On May 31, 11 people died in a mass shooting in Virginia Beach, Virginia.
"By the time this article goes to press there could be a more recent shooting," said Leslie Lee, a Portland artist who is the founder of The Soul Box Project, a national community art project to raise awareness of the number of gunfire victims.
Lee modeled The Soul Box Project on the tradition of the AIDS Memorial Quilt. The project's goal is to collect one handmade origami box for every person killed or injured by gunfire in the United States since 2014. Each box represents one life, one soul gunned down.
Milwaukie Arts Committee (artMOB) decided it was time to give local residents the chance to make Soul Boxes, so the event will be part of First Friday from 5-7 p.m. on June 7 in front of City Hall.
Two other Soul Box-making events are scheduled for First Fridays on July 5 and Aug. 2.
Soul Box Project
Lee said she founded The Soul Box Project after the Oct. 2, 2017, mass shooting in Las Vegas. When she learned that 59 people died, 422 were injured by bullets and another 399 had been injured by the panic that ensued, she was shocked.
She also realized that the country was in deep denial about a very serious gunfire epidemic.
"As an artist I felt the missing piece of the decades-long conversation about gun deaths and injuries was a visual - a way for us to see the numbers in a visceral way that would reach us on an emotional level and compel us to take action," Lee said.
She then decided to ask the entire country to make small origami boxes to hold space for each victim.
"When we had tens of thousands of them, we would exhibit them in public places and appeal to the hearts and minds of every person experiencing that visual representation of lives lost or torn apart by gunfire," Lee said.
Before she started The Soul Box Project, Lee said she "was torn in so many different directions and not giving an effective response to anything."
She wanted to make a difference in some way, and using her skills and knowledge of visual art to focus on that has been gratifying.
"Art speaks to our emotions; laws and statistics do not. Responsible action is always more powerful when it comes when an individual chooses that action," Lee said.
"It's been very rewarding and uplifting to see the response from people who are relieved to have something they can do about this very distressing issue. "
Lee added, "I'm glad they feel empowered and I'm grateful for their participation."
The statistics are staggering: 36,000 people are killed or injured by gunfire every year, and about 22,000 more take their own lives with a gun.
"In order for The Soul Box Project to represent all those victims, we need thousands upon thousands of boxes to create huge visceral exhibits that can tour the nation and make it clear that we really do have a gunfire epidemic," Lee said.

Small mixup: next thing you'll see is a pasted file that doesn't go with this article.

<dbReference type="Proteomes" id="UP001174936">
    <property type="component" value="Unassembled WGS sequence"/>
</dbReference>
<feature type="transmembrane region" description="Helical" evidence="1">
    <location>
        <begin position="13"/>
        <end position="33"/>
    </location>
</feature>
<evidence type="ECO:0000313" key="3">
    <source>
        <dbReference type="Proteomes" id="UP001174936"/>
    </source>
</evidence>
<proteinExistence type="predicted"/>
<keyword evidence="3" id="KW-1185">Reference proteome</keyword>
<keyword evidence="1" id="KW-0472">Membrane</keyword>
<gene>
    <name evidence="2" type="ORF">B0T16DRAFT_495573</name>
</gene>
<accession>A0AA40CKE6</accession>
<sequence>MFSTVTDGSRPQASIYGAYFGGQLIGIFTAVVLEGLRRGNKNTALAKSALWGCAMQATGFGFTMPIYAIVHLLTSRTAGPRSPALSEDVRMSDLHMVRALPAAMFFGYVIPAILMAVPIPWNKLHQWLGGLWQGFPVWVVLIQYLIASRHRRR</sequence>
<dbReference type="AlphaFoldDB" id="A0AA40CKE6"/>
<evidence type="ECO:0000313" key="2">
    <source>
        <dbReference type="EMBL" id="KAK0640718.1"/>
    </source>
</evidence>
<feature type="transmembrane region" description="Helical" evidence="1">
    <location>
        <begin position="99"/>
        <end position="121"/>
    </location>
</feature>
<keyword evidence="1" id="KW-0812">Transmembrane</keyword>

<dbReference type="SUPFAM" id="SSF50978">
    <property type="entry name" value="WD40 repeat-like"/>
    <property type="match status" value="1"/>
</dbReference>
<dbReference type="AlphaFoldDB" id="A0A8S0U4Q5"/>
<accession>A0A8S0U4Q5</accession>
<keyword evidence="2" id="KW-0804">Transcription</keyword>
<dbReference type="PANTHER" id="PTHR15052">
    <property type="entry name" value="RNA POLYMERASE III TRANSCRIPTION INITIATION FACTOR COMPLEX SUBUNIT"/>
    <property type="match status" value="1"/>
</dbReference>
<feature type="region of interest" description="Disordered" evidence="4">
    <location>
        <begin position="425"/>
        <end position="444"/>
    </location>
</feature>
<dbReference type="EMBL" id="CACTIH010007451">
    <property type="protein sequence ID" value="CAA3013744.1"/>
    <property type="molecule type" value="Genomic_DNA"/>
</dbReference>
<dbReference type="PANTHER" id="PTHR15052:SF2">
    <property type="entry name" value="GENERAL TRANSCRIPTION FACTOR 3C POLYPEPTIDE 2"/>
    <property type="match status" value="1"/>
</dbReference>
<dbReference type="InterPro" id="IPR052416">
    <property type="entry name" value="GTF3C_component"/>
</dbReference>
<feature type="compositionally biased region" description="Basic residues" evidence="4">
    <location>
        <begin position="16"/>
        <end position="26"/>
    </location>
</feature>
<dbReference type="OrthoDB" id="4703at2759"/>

"When people come to Milwaukie City Hall and experience the impact of all the poignant Soul Boxes on display, they may be moved to add their own boxes to the project; every box counts," she added.
"Milwaukie wants to have a call to action to promote awareness of gun violence and empower our citizens to do something about this 21st century travesty," said artMOB member Serafine Lilien.
"This special art project is important to the members of artMOB, because we know that art can heal; it can bring people and communities together in a different way than just seeing events on the news," said Sarah Bagley, another artMOB member.
"First Fridays are such fun, growing and dynamic events for Milwaukie, so we expect a high level of interest and participation in making these beautiful paper boxes," she said.
Bagley added, "The really exciting part will be in August: The Soul Box Project will be on display in City Hall Gallery, and every box that we all create during First Fridays will be a part of this art exhibit."
The overall goal of The Soul Box Project is to exhibit 200,000 boxes on the National Mall in Washington, D.C. in 2020.
As horrific as mass shooting are, Lee noted, "It's important to remember that they represent less than one percent of the nation's deaths and injuries from firearms."
She added that over 100 people are shot dead every day, some from violence, but many others from defense, accidents and suicides.
"The Soul Box Project's entire purpose is to make the number of victims resonate so deeply in people's hearts that they take action to make that number go down," Lee said.
"Locking up guns and making sure no child or anyone who is unstable can access them is one way. Making Soul Boxes is another, with so many ways in between," she said. "Folding Soul Boxes, alone or with groups, is also a healing activity offering solace to all affected - families, communities, cities, states, the entire U.S. population."
Lee added, "Making boxes is a beautiful, even enjoyable, way to voice concern about the gunfire epidemic."
Make a Soul Box!
When: Milwaukie residents are encouraged to make Soul Boxes from 5-7 p.m. on June 7, July 5 and Aug. 2.
Details: Download folding instructions and watch an instructional video at soulboxproject.org.